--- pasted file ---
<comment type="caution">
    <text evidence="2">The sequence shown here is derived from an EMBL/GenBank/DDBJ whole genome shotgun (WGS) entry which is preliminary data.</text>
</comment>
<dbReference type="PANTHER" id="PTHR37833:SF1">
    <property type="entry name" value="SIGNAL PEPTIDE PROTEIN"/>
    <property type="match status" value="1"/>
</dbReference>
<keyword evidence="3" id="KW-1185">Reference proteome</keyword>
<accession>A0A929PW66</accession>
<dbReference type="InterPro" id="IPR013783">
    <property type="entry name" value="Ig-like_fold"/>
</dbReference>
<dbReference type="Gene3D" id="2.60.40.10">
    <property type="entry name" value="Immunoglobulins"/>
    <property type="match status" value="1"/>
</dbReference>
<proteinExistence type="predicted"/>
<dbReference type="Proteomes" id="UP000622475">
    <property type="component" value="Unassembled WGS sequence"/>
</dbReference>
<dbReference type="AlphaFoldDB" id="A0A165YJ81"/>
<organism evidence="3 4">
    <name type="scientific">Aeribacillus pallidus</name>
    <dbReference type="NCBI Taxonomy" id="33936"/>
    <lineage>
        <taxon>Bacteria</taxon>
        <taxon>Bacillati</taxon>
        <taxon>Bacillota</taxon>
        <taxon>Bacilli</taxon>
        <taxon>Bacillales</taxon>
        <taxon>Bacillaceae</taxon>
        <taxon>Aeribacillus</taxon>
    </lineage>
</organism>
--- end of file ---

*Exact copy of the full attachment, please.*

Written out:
<comment type="caution">
    <text evidence="2">The sequence shown here is derived from an EMBL/GenBank/DDBJ whole genome shotgun (WGS) entry which is preliminary data.</text>
</comment>
<dbReference type="PANTHER" id="PTHR37833:SF1">
    <property type="entry name" value="SIGNAL PEPTIDE PROTEIN"/>
    <property type="match status" value="1"/>
</dbReference>
<keyword evidence="3" id="KW-1185">Reference proteome</keyword>
<accession>A0A929PW66</accession>
<dbReference type="InterPro" id="IPR013783">
    <property type="entry name" value="Ig-like_fold"/>
</dbReference>
<dbReference type="Gene3D" id="2.60.40.10">
    <property type="entry name" value="Immunoglobulins"/>
    <property type="match status" value="1"/>
</dbReference>
<proteinExistence type="predicted"/>
<dbReference type="Proteomes" id="UP000622475">
    <property type="component" value="Unassembled WGS sequence"/>
</dbReference>
<dbReference type="AlphaFoldDB" id="A0A165YJ81"/>
<organism evidence="3 4">
    <name type="scientific">Aeribacillus pallidus</name>
    <dbReference type="NCBI Taxonomy" id="33936"/>
    <lineage>
        <taxon>Bacteria</taxon>
        <taxon>Bacillati</taxon>
        <taxon>Bacillota</taxon>
        <taxon>Bacilli</taxon>
        <taxon>Bacillales</taxon>
        <taxon>Bacillaceae</taxon>
        <taxon>Aeribacillus</taxon>
    </lineage>
</organism>